The United States is providing $580 million to seven multilateral organizations fighting COVID-19 around the world.
The funding supports U.N. organizations that aid COVID-19 vaccine delivery, strengthen public health capacity and address the socioeconomic effects of the pandemic.
Secretary of State Antony Blinken announced the new funding December 21 prior to a virtual meeting of foreign ministers and representatives of regional organizations on strengthening the global COVID-19 response in the face of the new omicron variant.
“While we know vaccines are a critical aspect to help end this pandemic, we also need to work with our partners to increase testing and surveillance, get life-saving equipment and resources to those most in need, and ensure that the most vulnerable have access to vaccination sites,” Blinken said.
The United States, in partnership with international organizations, has already delivered more than 340 million vaccine doses to more than 110 countries, part of over 1.2 billion doses the U.S. has pledged to share worldwide with no political strings attached.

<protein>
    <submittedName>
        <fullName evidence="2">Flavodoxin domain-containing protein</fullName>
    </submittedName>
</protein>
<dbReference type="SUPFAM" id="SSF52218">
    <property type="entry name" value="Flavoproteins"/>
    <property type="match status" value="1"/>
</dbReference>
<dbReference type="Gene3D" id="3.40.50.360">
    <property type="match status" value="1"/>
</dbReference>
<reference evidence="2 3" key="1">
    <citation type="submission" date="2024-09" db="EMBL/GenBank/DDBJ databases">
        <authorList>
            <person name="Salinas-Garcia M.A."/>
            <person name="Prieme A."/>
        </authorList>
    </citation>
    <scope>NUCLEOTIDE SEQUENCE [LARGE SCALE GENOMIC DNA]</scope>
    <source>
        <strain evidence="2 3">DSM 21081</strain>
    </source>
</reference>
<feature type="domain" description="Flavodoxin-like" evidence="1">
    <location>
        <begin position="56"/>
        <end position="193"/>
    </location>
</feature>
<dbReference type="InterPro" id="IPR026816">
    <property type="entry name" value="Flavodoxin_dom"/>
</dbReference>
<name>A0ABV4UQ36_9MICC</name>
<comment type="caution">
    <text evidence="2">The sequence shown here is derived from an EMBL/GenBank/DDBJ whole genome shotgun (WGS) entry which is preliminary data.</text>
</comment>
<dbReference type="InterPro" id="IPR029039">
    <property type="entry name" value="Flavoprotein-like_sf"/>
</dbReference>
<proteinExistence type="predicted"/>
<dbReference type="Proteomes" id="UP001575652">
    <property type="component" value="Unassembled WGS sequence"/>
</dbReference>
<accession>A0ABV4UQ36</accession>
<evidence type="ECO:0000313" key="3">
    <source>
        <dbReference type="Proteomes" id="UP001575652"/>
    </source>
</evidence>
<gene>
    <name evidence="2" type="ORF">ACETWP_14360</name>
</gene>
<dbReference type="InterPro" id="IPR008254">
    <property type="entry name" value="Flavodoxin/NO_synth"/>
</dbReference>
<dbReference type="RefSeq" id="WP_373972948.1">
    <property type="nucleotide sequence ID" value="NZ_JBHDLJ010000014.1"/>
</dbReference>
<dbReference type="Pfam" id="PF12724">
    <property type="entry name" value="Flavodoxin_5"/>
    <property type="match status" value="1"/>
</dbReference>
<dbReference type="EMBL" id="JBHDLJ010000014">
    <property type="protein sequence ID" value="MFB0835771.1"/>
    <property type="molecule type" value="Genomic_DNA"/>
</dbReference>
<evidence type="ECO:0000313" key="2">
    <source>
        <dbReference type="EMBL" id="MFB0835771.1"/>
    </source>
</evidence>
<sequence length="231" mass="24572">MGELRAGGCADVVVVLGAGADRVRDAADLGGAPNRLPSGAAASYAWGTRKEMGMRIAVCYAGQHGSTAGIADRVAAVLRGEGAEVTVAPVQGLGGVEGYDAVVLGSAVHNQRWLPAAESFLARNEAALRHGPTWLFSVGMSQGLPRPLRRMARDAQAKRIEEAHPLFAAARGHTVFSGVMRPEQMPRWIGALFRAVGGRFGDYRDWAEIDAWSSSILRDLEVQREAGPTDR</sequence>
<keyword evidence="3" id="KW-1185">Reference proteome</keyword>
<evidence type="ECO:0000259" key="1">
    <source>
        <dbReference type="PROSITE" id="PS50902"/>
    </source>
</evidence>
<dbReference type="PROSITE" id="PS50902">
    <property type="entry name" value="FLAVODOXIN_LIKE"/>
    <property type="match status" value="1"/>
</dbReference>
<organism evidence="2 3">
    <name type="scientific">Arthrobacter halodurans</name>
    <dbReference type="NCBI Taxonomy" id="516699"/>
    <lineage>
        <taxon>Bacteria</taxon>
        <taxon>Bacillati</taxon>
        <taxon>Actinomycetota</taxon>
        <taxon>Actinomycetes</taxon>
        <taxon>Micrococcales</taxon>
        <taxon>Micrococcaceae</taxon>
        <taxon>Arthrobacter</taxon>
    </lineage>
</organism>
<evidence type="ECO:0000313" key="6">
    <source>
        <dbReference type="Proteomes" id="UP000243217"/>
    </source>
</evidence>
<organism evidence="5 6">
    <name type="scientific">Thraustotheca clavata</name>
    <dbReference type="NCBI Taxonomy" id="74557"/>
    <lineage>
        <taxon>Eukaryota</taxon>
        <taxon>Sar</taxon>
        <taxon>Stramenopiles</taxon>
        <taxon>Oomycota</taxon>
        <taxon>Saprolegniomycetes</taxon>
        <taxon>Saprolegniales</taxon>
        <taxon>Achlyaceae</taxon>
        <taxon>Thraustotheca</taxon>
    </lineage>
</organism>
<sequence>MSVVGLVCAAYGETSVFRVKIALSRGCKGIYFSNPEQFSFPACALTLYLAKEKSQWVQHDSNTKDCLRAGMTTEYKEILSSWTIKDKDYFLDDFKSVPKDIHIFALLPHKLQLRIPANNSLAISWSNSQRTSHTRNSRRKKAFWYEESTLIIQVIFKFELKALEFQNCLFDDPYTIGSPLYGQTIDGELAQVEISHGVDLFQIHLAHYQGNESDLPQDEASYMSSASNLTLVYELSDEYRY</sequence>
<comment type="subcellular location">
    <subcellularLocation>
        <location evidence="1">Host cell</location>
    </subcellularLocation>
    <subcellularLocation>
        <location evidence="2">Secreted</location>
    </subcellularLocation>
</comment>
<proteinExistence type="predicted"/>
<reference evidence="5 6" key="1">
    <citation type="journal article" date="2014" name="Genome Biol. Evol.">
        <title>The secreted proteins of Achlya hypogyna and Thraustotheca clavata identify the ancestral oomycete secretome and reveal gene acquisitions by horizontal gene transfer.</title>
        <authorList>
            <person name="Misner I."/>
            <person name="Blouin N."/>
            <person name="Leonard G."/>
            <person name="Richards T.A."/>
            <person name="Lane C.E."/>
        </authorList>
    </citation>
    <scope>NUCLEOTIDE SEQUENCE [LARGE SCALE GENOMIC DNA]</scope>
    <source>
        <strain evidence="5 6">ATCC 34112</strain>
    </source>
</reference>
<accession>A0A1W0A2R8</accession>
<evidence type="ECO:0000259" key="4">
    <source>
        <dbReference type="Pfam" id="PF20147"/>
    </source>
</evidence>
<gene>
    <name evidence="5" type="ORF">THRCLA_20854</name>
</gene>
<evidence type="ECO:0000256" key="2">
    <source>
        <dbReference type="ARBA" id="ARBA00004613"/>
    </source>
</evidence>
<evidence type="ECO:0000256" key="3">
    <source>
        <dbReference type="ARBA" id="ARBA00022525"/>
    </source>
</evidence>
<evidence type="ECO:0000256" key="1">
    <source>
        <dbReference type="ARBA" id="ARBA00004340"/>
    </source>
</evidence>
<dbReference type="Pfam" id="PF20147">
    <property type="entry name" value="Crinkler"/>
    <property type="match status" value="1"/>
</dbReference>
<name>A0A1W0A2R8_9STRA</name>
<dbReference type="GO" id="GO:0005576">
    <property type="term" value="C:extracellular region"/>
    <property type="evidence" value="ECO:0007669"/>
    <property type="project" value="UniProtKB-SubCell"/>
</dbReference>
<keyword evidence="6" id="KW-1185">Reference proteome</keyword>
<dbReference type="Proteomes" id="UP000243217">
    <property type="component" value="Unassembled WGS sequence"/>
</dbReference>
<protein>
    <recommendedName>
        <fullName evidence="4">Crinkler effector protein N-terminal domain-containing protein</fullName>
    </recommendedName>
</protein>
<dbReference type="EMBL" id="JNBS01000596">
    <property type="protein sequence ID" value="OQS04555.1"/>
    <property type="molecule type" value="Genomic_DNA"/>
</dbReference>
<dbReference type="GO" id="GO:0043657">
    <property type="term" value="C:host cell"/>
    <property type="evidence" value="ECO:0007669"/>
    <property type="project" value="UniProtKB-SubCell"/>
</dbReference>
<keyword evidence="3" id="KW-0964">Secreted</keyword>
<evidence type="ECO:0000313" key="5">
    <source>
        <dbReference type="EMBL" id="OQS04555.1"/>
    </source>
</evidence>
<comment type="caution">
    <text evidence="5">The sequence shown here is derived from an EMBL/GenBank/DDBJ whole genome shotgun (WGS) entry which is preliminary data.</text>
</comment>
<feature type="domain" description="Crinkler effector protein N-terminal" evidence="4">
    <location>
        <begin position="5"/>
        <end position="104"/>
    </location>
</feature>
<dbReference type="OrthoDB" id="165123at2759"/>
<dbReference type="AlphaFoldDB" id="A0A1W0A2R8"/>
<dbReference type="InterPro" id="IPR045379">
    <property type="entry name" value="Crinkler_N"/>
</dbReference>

The new funding brings total U.S. health and humanitarian assistance for the global response to COVID-19 to more than $19.6 billion.
Blinken urged other countries to also accelerate efforts to fight COVID-19 worldwide. “We must work together, and we must act quickly, to end this pandemic,” he said.
New U.S. funding for multilateral partners includes:
- $280 million for the World Health Organization’s COVID-19 testing, surveillance and health services.
- $170 million for UNICEF to expand delivery of COVID-19 vaccines and medical equipment, and to reduce the pandemic’s effects on education.
- $75 million for the Pan American Health Organization to support COVID-19 vaccinations and monitoring in the Americas.
- $20 million for the United Nations Development Programme’s employment services and other efforts to address the pandemic’s economic impacts.
- $20 million for the United Nations Population Fund to protect health workers and provide safe reproductive and maternal health care.
- $10 million for the Food and Agriculture Organization to improve surveillance and early warning of animal-borne diseases.
- $5 million to UN Women to support women and girls during the pandemic, including programs to prevent and respond to gender-based violence.
“COVID-19 is not only a health crisis, but a security, economic, humanitarian and development crisis,” Blinken said in announcing the new funding. “These resources reflect the deep commitment of the United States and the American people to a healthier, more secure world.”